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  1. Newbie
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    #1

    Question Verbal Noun

    Driving is a dangerous job.

    Can someone please explain me how is Driving a verbal noun here? How is Driving which is a verbal form acting as a noun in the above sentence?

    Thanks,

    Ron

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    #2

    Re: Verbal Noun

    Quote Originally Posted by rn5a View Post
    Driving is a dangerous job.

    Can someone please explain to me how is Driving a verbal noun here? It's a verb form that ends with 'ing', and it functions as a noun; therefore it's a verbal noun. "Driving" is the subject of the top sentence on this post.

    'Driving is fun.' Again 'Driving' is a noun and is the subject of the sentence.

    'I like driving.' Again 'driving' is a verbal noun, but now it is the object of the verb "like".

    I like candy. I like driving. (nouns)

    Ron
    2006

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    #3

    Re: Verbal Noun

    Verbal nouns can do things that verbs do, whilst functioning as nouns! That is cool!

    Driving is a dangerous job.

    Driving a tank is a dangerous job. 'Driving' takes an object.

    John driving a tank scares me. driving takes a subject and an object.

    My driving the car doesn't bother you I hope. driving takes a possessive pronoun and an object.

    They never seem to take ordinary pronouns, 'I, you, he/she/it' You can modify them with adverbs or adjectives. They are very tricky customers!

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    #4

    Re: Verbal Noun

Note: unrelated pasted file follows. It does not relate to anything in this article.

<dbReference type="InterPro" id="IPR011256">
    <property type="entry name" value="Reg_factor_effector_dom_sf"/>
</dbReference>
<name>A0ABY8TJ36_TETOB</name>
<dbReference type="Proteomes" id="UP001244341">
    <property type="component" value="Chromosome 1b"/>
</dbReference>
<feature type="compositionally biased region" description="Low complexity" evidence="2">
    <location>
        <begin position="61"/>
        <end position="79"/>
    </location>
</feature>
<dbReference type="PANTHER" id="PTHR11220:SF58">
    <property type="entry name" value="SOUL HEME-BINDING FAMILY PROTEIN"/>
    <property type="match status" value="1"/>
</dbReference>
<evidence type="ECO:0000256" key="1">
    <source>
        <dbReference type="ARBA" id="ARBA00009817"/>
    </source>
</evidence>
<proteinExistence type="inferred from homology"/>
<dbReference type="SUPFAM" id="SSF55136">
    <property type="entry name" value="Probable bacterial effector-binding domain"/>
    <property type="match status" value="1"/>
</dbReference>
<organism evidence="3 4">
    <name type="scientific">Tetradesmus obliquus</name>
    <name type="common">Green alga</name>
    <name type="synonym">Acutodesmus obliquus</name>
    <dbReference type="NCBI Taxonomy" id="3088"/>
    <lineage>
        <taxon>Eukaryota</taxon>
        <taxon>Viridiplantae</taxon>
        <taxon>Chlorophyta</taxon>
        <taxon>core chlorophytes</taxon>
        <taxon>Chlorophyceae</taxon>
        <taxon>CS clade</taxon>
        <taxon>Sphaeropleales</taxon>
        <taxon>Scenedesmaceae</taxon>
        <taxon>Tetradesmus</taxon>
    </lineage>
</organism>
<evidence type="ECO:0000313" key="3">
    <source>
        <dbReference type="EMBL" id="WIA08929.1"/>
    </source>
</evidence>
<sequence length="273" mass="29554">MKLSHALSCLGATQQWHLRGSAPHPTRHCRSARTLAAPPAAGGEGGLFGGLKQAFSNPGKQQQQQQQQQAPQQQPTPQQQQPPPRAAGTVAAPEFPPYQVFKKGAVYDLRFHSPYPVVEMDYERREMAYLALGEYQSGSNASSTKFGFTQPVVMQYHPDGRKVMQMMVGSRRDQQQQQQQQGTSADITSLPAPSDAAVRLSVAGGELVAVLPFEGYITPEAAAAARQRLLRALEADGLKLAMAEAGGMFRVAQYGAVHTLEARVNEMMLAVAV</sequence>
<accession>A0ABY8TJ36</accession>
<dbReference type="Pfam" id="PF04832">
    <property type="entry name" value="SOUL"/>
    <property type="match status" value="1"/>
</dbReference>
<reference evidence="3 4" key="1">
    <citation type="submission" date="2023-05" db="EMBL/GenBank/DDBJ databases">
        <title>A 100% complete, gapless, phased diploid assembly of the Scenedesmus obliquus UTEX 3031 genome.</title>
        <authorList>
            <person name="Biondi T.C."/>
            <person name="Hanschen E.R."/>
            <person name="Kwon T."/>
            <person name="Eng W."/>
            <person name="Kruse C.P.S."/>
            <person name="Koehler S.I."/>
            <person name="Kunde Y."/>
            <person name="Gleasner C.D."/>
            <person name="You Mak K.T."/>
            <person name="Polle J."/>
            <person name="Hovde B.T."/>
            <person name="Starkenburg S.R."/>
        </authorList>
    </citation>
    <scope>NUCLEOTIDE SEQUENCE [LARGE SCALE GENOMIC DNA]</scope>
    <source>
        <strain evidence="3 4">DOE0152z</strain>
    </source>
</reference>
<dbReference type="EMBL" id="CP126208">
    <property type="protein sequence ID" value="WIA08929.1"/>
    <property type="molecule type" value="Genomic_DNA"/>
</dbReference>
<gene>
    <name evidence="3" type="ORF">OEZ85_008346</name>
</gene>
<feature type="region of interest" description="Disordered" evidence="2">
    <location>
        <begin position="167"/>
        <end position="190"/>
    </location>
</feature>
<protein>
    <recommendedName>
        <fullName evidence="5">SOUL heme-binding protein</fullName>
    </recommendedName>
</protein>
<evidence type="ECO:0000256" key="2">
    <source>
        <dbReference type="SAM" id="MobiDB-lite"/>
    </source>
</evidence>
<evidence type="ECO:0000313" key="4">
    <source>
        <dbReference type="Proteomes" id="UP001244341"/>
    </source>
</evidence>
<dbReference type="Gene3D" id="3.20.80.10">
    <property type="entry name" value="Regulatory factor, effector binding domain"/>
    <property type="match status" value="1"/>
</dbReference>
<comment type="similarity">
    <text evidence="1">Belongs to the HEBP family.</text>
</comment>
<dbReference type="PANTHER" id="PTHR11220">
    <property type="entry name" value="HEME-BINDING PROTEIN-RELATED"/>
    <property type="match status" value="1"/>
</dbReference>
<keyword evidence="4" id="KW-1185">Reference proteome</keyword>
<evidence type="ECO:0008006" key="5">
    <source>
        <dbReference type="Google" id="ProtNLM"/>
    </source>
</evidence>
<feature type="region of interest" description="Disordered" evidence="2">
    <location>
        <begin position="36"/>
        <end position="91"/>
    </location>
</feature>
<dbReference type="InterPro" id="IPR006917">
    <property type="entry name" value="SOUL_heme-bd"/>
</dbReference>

Can I say that a noun coming as a uniform action of a verb is called gerund in English?

    Thanks

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    #5

    Re: Verbal Noun

    Yes. A gerund is a verbal noun, which has the same form as the verb's present participle, and always* ends in ing.

    For example:

    'I enjoy singing' (gerund=noun).

    'I am singing' (present participle).


    * I might regret saying always. There's usually somebody who knows an exception to the rule.

    Rover

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    #6

    Re: Verbal Noun

    Quote Originally Posted by Rover_KE View Post
    Yes. A gerund is a verbal noun, which has the same form as the verb's present participle, and always* ends in ing.

    For example:

    'I enjoy singing' (gerund=noun).

    'I am singing' (present participle). Many people call any "ing" verb that isn't a gerund a present participle.
    I prefer to follow those who would classify the above 'participle' as being a present continuous verb.

    The other form of the present participle is the adjective, as in 'The singing bird is very popular.'
    This link makes it clear that there are three functional forms of "ing" verbs: gerund, present continuous verb, and present participle or adjective.
    English Grammar - Present Participles - Learn English

    * I might regret saying always. There's usually somebody who knows an exception to the rule. I think you're very safe in saying "always". A gerund not ending in "ing" is 'unimaginable'.


    Rover
    2006

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